Incubation (ritual)

Incubation is the religious practice of sleeping in a sacred area with the intention of experiencing a divinely inspired dream or cure. Incubation was practised by many ancient cultures. In perhaps the most well known instance among the Hebrews, found in 1 Kings 3, Solomon went to Gibeon "because that was the most renowned high place to offer sacrifices." There "the Lord appeared to Solomon in a dream at night," and Solomon asked God for the gift of an understanding heart. Among the members of the cult of Asclepius, votive offerings found at ritual centres at Epidaurus, Pergamum, and Rome detail the perceived effectiveness of the method. Incubation was adopted by certain Christian sects[1] and is still used in a few Greek monasteries. Modern practices for influencing dream content by dream incubation use more research-driven techniques, but they sometimes incorporate elements reflecting these ancient beliefs.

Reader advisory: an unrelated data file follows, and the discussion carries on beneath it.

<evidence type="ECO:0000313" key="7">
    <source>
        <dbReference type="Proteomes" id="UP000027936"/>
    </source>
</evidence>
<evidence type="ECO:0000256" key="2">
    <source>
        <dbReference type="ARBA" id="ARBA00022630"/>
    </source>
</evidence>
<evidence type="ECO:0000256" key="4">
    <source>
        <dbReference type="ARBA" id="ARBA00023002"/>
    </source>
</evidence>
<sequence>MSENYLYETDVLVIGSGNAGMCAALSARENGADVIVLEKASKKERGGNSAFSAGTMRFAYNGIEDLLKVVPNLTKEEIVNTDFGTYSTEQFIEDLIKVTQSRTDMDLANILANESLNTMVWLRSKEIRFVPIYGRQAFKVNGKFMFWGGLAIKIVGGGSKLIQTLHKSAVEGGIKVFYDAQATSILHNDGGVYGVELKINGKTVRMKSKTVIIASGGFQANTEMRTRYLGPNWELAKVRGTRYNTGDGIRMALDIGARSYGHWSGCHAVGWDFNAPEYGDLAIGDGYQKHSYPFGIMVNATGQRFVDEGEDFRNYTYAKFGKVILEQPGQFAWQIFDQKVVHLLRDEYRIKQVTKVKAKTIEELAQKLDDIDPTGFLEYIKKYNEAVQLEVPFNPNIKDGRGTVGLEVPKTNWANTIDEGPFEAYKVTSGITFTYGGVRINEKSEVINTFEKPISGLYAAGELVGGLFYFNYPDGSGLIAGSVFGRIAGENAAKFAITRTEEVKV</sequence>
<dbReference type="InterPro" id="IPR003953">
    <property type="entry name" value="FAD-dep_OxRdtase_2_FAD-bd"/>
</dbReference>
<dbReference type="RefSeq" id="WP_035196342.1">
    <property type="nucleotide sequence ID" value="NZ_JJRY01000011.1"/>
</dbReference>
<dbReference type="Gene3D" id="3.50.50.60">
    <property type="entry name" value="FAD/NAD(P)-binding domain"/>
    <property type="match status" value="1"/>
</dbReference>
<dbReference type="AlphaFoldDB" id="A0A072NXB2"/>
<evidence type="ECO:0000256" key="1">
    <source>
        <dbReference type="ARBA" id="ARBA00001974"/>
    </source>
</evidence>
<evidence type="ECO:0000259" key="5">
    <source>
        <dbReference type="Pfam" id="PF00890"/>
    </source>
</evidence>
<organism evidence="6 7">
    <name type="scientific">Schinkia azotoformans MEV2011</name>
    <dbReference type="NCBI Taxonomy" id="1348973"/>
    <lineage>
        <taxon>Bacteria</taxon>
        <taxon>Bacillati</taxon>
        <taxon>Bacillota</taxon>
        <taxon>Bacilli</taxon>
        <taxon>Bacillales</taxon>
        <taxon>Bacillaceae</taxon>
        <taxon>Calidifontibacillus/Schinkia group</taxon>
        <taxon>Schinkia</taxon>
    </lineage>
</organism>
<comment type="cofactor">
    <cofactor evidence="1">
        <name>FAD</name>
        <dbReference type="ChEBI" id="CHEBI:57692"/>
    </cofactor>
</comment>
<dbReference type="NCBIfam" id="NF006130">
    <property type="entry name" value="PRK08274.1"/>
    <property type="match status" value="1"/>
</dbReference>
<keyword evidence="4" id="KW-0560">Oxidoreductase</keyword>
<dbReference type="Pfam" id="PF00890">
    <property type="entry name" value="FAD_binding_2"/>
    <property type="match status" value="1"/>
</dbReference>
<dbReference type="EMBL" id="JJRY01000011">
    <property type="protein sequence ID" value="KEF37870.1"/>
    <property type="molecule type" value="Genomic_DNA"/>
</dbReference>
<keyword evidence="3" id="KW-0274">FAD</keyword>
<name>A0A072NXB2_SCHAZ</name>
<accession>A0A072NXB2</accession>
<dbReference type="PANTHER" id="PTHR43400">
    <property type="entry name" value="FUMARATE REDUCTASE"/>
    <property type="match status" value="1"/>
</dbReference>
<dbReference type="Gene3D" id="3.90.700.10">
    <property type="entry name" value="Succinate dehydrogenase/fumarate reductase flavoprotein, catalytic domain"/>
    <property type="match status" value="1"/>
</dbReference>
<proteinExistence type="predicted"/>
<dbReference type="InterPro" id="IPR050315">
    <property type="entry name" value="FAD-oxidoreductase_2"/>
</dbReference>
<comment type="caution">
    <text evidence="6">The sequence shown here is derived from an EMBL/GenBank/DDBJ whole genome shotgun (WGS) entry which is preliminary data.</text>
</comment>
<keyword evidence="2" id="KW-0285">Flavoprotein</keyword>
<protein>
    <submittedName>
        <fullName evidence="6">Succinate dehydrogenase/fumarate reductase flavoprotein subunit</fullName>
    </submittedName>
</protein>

A form of incubation was also used by ancient Greeks iatromantes. According to Peter Kingsley, iatromantis figures belonged to a wider Greek and Asian shamanic tradition with origins in Central Asia. A main ecstatic, meditative practice of these healer-prophets was incubation (ἐγκοίμησις, enkoimesis). More than just a medical technique, incubation reportedly allowed a human being to experience a fourth state of consciousness different from sleeping, dreaming, or ordinary waking: a state that Kingsley describes as “consciousness itself” and likens to the turiya or samādhi of the Indian yogic traditions.

ReferencesEdit

  1. ^ Averil Cameron (1997). Webster, Leslie (ed.). The Transformation of the Roman World, AD 400-900. London: British Museum Press. p. 98.

Further readingEdit